I'm sure it's intentional, so can someone explain the rationale for this behavior:

Python 2.7.2 (default, Oct 13 2011, 15:27:47) 
[GCC 4.1.2 20080704 (Red Hat 4.1.2-44)] on linux2
Type "help", "copyright", "credits" or "license" for more information.
>>> from os.path import isdir,expanduser
>>> isdir("~amosa/pdb")
>>> isdir(expanduser("~amosa/pdb"))
>>> from os import chdir
>>> chdir("~amosa/pdb")
Traceback (most recent call last):
  File "<stdin>", line 1, in <module>
OSError: [Errno 2] No such file or directory: '~amosa/pdb'
>>> chdir(expanduser("~amosa/pdb"))

It's really annoying since, after all, the path with a username in it can be resolved unambiguously... I want to write code that can handle any sort of input that a user might give me, but this behavior requires me to call expanduser on every path my code has to deal with. It also means that anywhere I print that path out for the user to see, it will be slightly less legible than what they gave me.

This seems inconsistent with the concept of "duck typing" in which I generalize to mean that I expect python not to whine to me unless there's actually a problem...

  • 7
    I don't know. As a Python developer, I appreciate the fact that Python doesn't go around magically expanding strings on me unless I explicitly request that behavior. If you implement your code properly you can probably centralize your calls to expanduser to make it less of an annoyance.
    – larsks
    May 7, 2012 at 19:25
  • 4
    chdir assumes it's a literal name. And that is most definitely not what duck typing means. May 7, 2012 at 19:25
  • Make a function that handles all of the behavior. Python gives you the core functionality.
    – Blender
    May 7, 2012 at 19:26

2 Answers 2


Because the underlying system calls don't recognize user paths, and the file access APIs are a fairly thin wrapper over them.

Additionally, it would be fairly surprising for non-Unix users,
if (for example) fopen("~foo") returns a "foo: no such user" error (as "~foo" is a valid file name on, for example, Windows)…
Or, similarly, if fopen("~administrator") returns an error like "Is a directory: C:\Documents and Settings\Administrator\".

Finally, as commenters have noted: you're confusing "duck typing" with "helpful shortcuts", which are two entirely different things:
- Duck typing allows me to substitute for a duck anything which quacks like a duck.
- Helpful shortcuts allow me to substitute for a duck anything which could be made to quack like a duck.(Python does not "try to make it quack" like some other languages do).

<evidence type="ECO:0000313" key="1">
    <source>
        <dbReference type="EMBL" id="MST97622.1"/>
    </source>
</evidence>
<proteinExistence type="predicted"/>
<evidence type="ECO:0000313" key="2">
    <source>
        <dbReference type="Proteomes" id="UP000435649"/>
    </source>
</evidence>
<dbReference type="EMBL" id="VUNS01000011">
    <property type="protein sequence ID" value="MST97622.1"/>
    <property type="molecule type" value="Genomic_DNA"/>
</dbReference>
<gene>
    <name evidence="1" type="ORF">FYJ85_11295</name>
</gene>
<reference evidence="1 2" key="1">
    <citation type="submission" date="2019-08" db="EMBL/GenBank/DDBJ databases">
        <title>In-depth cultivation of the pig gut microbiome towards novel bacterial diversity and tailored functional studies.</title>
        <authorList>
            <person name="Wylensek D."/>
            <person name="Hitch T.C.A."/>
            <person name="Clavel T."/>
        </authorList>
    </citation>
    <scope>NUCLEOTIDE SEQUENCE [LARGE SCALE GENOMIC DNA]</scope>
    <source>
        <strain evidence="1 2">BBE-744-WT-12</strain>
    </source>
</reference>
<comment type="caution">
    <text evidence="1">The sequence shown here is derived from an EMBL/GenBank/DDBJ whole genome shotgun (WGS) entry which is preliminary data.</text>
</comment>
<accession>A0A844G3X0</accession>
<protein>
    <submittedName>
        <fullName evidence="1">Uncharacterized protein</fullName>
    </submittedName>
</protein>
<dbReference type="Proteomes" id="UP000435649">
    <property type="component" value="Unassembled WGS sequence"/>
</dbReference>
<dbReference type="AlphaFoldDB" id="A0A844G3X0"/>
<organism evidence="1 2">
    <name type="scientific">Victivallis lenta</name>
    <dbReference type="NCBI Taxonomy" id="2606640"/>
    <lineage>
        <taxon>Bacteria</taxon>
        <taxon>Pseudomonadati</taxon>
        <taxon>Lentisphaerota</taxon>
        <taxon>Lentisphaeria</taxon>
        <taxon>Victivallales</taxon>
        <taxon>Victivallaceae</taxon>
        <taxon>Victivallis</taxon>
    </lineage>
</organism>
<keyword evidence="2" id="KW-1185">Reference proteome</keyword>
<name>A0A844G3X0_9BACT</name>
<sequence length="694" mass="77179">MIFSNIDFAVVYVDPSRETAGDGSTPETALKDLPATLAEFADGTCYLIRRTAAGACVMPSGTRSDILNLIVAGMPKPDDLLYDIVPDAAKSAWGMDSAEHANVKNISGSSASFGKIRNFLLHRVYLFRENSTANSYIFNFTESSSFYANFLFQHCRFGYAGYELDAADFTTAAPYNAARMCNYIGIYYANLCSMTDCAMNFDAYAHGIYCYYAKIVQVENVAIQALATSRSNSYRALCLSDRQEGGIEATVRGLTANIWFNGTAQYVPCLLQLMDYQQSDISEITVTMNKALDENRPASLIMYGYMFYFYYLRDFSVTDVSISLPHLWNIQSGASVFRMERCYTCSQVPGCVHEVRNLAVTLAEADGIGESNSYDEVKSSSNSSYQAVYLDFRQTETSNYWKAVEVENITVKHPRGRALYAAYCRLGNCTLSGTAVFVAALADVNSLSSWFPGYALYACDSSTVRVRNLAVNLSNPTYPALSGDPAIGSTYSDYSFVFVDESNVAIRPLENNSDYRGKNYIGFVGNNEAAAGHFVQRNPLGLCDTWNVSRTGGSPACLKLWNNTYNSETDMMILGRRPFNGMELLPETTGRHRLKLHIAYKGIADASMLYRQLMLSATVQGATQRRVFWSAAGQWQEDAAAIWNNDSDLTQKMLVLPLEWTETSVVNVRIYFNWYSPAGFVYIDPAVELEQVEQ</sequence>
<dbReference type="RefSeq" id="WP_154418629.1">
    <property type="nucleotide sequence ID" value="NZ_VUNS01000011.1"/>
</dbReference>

• 2
    ~foo is also a valid name on linux, and most other posixy settings. May 7, 2012 at 19:42
  • I guess duck typing in my mind is "try to make it quack" before complaining. In this case, Python isn't trying very hard. I really like python because it's easy to write code that Just Works. But when it comes to getting python to do shell scripting, I find I'm writing a lot of my own utility code.
    – amos
    May 7, 2012 at 23:59
  • 2
    Ah, yes - so that's the difference. Python does not "try to make it quack" like some other languages do (for example, Python throws errors for: 1 + "2", object().foo, and referencing an undefined variable). May 8, 2012 at 0:56

In normal Unix utilities, the ~amosa syntax is handled by the shell, which is the program that invokes utilities. The utilities themselves do not know about the special ~ syntax (generally).

So if your python program is invoked by a shell on Unix, it will Just Work:

$ python -c 'import sys; print sys.argv[1]' ~drj

Notice how the python program above prints the expanded path, even though it clearly has no code to do the expansion itself. The shell expanded it.

  • 2
    This is a useful point, since in programs accepting input from the command line, it may appear to beginners that python does do expansion, even though this is actually being done by the shell. This can lead to confusion when adding a filename programatically or from user input, where this expansion does not happen.
    – zstewart
    Jun 30, 2015 at 19:15

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